The Lawyer Global Litigation Top 50 report is the only ranking of international law firms by litigation and arbitration revenue and is essential reading for anyone seeking to benchmark their litigation and dispute resolution practices...
This year, The Lawyer’s annual ranking of the largest UK law firms by turnover is available as an interactive, digital benchmarking tool. For the first time this will allow you to manipulate each data set against the metrics of your choice.
Infrastructure giant Balfour Beatty has selected Pinsent Masons as its sole legal advisor for all its ‘business as usual’ legal work in a radical overhaul of its panel arrangements.
As first reported by The Lawyer earlier this year (23 January 2013), general counsel and chief corporate officer Chris Vaughan has revamped the way the company is using its external advisers, in a bid to cut costs and manage legal risk more efficiently.
Pinsents has been appointed to undertake all of Balfour Beatty’s day-to-day legal work, including minor litigation, construction contracts, employment and property work. Meanwhile the company’s existing panel, which includes Allen & Overy, Berwin Leighton Paisner, Eversheds and Linklaters as well as Pinsents, will be brought in on a case-by-case basis for complex and business-critical work.
Vaughan has agreed a fixed fee with Pinsents for all the business as usual work, which is bundled together. The fee is dependent on “continuous improvement and the law firm driving efficiency”, he said.
“One thing that we’ve noticed over the years is that despite the fact that we did all the right things and put panels in place, tried to negotiate really good discounted hourly rates and imposed fixed fees where we can, the legal spend across the company wasn’t really coming down,” Vaughan told The Lawyer. “I started wondering whether there was a better way to outsource our legal work.”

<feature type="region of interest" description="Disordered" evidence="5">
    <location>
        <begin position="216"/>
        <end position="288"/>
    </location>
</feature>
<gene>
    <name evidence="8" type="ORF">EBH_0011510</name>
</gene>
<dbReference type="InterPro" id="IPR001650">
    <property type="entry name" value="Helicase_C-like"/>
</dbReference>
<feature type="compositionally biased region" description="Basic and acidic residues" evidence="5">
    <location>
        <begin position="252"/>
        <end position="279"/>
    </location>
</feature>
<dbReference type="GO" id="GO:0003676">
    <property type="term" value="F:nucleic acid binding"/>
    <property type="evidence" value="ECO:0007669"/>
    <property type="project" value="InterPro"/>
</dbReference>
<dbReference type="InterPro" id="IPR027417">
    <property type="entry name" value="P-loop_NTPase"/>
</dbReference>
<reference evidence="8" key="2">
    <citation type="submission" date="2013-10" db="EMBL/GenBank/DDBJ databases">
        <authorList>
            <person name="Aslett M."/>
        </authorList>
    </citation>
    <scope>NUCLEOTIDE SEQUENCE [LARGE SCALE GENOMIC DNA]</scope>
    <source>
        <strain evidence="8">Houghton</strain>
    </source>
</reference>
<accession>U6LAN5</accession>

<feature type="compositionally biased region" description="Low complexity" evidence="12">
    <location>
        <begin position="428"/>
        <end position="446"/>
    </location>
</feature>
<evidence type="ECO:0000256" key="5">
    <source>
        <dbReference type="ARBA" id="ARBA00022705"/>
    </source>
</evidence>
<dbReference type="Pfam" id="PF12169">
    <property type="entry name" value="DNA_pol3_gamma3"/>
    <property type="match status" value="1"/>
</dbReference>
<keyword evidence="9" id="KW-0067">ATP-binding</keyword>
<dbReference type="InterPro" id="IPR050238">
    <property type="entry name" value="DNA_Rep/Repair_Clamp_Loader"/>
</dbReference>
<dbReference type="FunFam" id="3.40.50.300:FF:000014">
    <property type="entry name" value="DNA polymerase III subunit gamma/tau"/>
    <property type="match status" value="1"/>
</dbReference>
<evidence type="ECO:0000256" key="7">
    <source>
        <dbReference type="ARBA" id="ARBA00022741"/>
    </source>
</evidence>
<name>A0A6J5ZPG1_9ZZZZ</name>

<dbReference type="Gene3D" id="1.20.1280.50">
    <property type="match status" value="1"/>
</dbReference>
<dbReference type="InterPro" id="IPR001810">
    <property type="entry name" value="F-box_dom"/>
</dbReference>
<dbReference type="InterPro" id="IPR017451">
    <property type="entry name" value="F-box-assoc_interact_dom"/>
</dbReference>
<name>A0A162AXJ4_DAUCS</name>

He said the deal would see junior lawyers at Pinsents doing much of the work, as well as making more use of secondees and the other “value-add” services firms often provide to their clients.
Vaughan added that he hoped the deal would enable him to spend more time looking at the reasons why Balfour Beatty might find itself in an employment tribunal or in a contractual dispute, and manage the legal risk involved in such cases better in order to cut the number of claims and the cost they incur.
The process of putting the new panel arrangements in place did not involve a panel review, but firms already on the panel as well as those which do not regularly advise Balfour Beatty were invited to pitch for the “business as usual” package.
“Pinsent Masons was competitive on price and they had a good innovative approach to it,” Vaughan said. “We had very much a meeting of minds with them about the benefits for us and them.”
He said he thought the approach being taken by Balfour Beatty to instructing external counsel would be taken up by other companies in the future.
“This is a much more commercial way of procuring legal services,” Vaughan added.
Pinsents has advised Balfour Beatty on various issues for over 35 years.